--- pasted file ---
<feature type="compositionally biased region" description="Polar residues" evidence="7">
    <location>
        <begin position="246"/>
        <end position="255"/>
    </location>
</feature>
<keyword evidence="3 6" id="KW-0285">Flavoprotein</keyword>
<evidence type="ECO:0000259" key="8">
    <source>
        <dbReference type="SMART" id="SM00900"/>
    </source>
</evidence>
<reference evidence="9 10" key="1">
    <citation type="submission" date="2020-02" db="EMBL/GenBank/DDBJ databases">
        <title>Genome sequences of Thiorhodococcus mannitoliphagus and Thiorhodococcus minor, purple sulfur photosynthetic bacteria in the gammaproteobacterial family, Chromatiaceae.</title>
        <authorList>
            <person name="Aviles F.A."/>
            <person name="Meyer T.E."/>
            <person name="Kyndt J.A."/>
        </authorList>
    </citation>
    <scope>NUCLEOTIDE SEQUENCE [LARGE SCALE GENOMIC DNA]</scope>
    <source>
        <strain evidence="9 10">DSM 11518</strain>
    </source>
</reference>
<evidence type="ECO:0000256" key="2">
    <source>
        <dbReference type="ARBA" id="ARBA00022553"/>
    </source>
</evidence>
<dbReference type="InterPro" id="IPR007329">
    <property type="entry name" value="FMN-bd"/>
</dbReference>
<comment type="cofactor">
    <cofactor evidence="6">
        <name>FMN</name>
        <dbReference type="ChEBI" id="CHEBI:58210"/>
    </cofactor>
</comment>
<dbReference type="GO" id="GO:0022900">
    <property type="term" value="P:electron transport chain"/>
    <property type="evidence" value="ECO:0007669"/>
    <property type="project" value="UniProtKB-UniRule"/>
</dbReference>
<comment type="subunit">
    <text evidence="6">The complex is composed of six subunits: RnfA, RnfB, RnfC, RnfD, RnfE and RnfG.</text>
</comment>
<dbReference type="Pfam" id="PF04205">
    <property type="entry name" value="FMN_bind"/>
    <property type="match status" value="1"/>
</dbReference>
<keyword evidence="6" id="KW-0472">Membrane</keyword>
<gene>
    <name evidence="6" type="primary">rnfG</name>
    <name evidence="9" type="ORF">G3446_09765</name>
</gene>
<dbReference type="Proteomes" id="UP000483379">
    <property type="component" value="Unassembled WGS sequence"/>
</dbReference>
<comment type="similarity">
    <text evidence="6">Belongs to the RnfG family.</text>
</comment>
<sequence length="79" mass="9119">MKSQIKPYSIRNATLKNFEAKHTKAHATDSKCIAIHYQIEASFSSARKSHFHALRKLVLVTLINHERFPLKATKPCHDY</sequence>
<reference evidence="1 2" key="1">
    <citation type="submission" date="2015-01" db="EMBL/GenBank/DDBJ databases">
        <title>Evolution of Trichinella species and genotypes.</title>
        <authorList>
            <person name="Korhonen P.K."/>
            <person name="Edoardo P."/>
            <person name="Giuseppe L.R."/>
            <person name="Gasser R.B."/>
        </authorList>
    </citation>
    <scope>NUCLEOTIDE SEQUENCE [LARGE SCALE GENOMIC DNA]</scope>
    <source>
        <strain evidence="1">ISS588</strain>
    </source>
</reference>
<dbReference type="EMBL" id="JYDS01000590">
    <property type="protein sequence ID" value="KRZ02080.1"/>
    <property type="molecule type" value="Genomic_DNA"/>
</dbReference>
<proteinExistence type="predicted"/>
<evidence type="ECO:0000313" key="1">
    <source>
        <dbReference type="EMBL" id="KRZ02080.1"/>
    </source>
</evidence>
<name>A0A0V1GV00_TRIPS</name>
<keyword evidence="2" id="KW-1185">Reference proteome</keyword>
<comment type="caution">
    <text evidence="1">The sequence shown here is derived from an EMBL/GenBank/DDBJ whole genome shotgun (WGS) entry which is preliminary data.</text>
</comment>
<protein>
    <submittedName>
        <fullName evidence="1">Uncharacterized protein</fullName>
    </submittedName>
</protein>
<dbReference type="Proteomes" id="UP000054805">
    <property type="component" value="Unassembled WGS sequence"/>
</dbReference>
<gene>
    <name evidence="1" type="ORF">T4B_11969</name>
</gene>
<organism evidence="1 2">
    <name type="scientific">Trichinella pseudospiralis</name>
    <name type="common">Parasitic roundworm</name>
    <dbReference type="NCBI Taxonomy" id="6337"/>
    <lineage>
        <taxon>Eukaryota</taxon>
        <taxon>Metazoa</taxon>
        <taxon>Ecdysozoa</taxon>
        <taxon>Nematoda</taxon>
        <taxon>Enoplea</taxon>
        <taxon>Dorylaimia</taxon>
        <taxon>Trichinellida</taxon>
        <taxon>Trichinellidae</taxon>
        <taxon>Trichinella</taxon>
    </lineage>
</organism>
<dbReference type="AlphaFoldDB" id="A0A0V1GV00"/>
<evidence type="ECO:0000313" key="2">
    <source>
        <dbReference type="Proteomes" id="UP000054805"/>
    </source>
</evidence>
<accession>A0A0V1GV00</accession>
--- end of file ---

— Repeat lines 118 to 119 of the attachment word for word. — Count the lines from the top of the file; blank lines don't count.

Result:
        <taxon>Trichinellidae</taxon>
        <taxon>Trichinella</taxon>